Introduction: Science and the Rise of Science Fiction

  • Russell Blackford
Part of the Science and Fiction book series (SCIFICT)


Science fiction is a cultural response to the revolutions in science and technology during the seventeenth, eighteenth, and nineteenth centuries. These altered the existing methods of industry and production, understandings of the universe and ourselves, and concepts of time and history. All of this offered new opportunities for storytelling. Science fiction arose in the nineteenth century as a narrative mode or genre defined by its characteristic forms of rationality, novelty, and realism. Most typically, it depicts future developments in social organization, science, and/or technology, and its main themes include the uses of technoscience and the effects of technological change. Science fiction writers have employed the characteristic tropes of SF to engage with a wide variety of philosophical and moral questions.


  1. Aldiss, B. W. (1973). Billion year spree: The history of science fiction. London: Weidenfeld & Nicolson.Google Scholar
  2. Aldiss, B. W., & Wingrove, D. (1986). Trillion year spree: The history of science fiction. London: Gollancz.Google Scholar
  3. Asimov, I. (1981). Asimov on science fiction. Garden City, NY: Doubleday.Google Scholar
  4. Bernal, J. D. (1970). The world, the flesh, and the devil: An inquiry into the future of the three enemies of the rational soul. London: Jonathan Cape (Orig. pub. 1929).Google Scholar
  5. Brigg, P. (1977). Three styles of Arthur C. Clarke: The projector, the wit, and the mystic. In J. D. Olander & M. H. Greenberg (Eds.), Arthur C. Clarke (pp. 15–51). New York: Taplinger.Google Scholar
  6. Broderick, D. (1995). Reading by starlight: Postmodern science fiction. New York: Routledge.Google Scholar
  7. Frye, N. (1957). Anatomy of criticism: Four essays. Princeton, NJ: Princeton University Press.Google Scholar
  8. Gaukroger, S. (2006). The emergence of a scientific culture: Science and the shaping of modernity, 1210–1685. Oxford and New York: Oxford University Press.CrossRefGoogle Scholar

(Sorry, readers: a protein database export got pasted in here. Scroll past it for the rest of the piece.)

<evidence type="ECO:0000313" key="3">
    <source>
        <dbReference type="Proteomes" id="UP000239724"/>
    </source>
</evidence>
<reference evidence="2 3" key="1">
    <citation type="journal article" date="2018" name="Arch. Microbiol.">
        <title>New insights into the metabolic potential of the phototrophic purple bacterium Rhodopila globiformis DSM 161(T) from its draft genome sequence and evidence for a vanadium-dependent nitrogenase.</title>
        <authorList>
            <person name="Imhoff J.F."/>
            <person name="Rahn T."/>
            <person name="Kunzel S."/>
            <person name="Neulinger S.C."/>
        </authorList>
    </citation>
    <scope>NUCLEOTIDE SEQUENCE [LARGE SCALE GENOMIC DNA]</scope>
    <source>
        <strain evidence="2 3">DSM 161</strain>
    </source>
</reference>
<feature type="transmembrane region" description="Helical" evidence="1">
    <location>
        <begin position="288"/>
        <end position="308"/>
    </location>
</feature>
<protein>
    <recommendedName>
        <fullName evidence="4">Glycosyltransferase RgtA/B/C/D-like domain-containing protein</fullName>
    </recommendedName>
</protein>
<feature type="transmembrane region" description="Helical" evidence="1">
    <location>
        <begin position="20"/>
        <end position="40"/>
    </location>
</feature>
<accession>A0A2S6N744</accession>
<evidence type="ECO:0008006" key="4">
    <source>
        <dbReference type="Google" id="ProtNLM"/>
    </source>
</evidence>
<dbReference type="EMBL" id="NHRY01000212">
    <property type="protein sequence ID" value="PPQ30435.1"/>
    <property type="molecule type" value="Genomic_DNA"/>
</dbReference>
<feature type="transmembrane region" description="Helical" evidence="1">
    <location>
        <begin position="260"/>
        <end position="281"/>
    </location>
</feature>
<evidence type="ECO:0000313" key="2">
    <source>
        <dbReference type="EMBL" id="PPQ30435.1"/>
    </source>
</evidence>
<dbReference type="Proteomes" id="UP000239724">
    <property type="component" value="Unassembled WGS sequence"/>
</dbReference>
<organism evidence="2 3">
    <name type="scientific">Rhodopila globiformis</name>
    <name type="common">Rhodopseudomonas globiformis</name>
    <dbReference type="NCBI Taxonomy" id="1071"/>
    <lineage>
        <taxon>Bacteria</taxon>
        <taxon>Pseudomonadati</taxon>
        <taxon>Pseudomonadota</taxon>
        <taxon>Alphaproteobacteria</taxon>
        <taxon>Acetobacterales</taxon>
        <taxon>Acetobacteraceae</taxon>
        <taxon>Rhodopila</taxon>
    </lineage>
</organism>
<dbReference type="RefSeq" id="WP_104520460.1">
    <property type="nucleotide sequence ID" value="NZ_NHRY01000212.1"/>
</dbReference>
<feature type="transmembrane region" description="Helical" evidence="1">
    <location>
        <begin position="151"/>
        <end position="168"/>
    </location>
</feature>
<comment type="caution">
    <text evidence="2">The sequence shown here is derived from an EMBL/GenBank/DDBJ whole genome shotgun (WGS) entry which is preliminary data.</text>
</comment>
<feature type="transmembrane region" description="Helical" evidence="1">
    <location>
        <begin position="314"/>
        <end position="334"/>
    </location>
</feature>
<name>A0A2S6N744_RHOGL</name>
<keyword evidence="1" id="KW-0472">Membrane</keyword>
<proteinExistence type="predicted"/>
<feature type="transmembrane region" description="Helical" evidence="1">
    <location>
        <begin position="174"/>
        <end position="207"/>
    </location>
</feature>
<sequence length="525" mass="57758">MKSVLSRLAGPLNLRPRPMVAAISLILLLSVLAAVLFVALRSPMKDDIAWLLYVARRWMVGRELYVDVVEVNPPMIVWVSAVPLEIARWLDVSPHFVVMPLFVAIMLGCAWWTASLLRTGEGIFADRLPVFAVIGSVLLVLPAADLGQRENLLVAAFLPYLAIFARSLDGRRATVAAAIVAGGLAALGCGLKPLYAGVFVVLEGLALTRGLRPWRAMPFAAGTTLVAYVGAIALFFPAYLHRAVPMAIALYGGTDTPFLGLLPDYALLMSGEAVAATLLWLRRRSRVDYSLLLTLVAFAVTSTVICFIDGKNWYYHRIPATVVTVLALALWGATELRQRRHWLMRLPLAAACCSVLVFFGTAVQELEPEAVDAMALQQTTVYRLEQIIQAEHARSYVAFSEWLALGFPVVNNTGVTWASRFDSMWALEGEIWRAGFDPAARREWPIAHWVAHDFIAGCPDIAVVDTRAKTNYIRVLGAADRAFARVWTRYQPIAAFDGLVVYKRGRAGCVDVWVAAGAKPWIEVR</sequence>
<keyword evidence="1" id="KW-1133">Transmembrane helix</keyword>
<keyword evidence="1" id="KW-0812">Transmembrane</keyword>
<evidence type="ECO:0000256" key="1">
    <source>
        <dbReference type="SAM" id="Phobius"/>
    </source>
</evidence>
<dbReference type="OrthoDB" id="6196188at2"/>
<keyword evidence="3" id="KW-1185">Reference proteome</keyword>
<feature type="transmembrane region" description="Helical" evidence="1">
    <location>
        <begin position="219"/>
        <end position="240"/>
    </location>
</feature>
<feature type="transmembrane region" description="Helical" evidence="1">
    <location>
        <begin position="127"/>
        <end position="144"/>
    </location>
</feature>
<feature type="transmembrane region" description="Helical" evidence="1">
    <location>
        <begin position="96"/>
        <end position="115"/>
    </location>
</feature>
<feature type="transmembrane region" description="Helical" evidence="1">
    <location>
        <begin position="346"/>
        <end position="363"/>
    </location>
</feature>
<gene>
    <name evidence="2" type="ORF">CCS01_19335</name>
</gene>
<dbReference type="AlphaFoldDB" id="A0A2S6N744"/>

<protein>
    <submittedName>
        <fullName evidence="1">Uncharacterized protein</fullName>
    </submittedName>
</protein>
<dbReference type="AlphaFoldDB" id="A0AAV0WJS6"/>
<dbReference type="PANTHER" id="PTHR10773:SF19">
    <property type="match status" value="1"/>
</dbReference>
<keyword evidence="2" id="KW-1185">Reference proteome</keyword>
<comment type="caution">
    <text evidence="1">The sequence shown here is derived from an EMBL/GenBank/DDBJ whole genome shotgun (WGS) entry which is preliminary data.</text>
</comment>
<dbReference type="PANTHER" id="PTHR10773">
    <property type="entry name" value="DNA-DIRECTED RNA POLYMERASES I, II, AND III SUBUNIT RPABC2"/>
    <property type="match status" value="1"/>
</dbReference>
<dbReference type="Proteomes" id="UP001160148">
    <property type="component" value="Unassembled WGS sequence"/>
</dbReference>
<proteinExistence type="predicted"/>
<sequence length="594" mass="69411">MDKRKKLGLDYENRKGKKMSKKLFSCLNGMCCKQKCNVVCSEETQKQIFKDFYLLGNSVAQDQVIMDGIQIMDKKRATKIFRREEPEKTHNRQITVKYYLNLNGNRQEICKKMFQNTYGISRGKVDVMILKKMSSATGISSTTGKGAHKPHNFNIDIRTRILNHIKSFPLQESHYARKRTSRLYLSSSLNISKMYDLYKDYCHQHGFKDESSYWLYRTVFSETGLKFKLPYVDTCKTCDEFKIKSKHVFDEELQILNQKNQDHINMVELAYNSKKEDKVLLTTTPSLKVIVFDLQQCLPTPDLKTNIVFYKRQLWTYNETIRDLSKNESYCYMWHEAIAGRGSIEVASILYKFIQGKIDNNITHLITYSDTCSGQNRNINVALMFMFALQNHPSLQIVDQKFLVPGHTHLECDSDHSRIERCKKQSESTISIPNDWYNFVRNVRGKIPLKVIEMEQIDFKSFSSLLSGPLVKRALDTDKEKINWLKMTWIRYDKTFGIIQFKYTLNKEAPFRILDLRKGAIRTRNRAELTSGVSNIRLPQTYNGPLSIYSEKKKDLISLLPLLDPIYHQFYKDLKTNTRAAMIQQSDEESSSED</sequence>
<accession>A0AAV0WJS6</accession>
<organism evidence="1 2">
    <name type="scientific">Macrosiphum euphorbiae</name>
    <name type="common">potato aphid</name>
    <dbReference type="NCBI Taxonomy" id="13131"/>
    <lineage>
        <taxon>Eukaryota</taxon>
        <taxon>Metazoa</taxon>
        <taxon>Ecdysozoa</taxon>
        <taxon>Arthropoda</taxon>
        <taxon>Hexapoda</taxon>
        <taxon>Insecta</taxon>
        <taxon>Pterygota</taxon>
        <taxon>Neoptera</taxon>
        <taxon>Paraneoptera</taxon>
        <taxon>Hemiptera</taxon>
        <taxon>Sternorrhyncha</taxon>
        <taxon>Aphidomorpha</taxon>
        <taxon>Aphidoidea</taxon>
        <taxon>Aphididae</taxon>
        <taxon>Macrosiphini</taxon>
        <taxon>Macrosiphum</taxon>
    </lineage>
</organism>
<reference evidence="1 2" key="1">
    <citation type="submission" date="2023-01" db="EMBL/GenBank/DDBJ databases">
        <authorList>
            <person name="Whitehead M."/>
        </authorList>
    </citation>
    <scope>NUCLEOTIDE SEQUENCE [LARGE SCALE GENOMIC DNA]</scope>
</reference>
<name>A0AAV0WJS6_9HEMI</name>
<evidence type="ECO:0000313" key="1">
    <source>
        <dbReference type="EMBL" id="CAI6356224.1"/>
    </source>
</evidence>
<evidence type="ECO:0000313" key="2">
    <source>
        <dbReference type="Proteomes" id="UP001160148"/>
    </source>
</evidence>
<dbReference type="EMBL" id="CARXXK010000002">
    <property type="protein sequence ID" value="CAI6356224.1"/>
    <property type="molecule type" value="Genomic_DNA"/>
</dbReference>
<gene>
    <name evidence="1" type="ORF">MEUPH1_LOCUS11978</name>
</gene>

9. Gunn, J. (2006). Inside science fiction (2nd ed.). Lanham, MD: Scarecrow.Google Scholar
  10. Hillegas, M. R. (1967). The future as nightmare: H.G. Wells and the anti-utopians. New York: Oxford University Press.Google Scholar
  11. Lear, J. (1965). Kepler’s dream. Berkeley and Los Angeles: University of California Press.Google Scholar
  12. Nahin, P. J. (2014). Holy sci-fi!: Where science fiction and religion intersect. New York: Springer.Google Scholar
  13. Nichols, R., Smith, N. D., & Miller, F. (2009). Philosophy through science fiction: A coursebook with readings. New York: Routledge.Google Scholar
  14. Oxford English Dictionary. Third edition (online version). (November 3, 2015.)Google Scholar
  15. Schneider, S. (Ed.). (2009). Science fiction and philosophy: From time travel to superintelligence. Hoboken, NJ: Wiley-Blackwell.Google Scholar
  16. Scholes, R. (1975). Structural fabulation: An essay on fiction of the future. Notre Dame, IN: Notre Dame University Press.Google Scholar
  17. Suvin, D. (1979). Metamorphoses of science fiction: On the poetics and history of a literary genre. New Haven, CT: Yale University Press.Google Scholar

Copyright information

© Springer International Publishing AG 2017

Authors and Affiliations

  • Russell Blackford
    • 1
  1. 1.School of Humanities and Social ScienceUniversity of NewcastleCallaghanAustralia

Personalised recommendations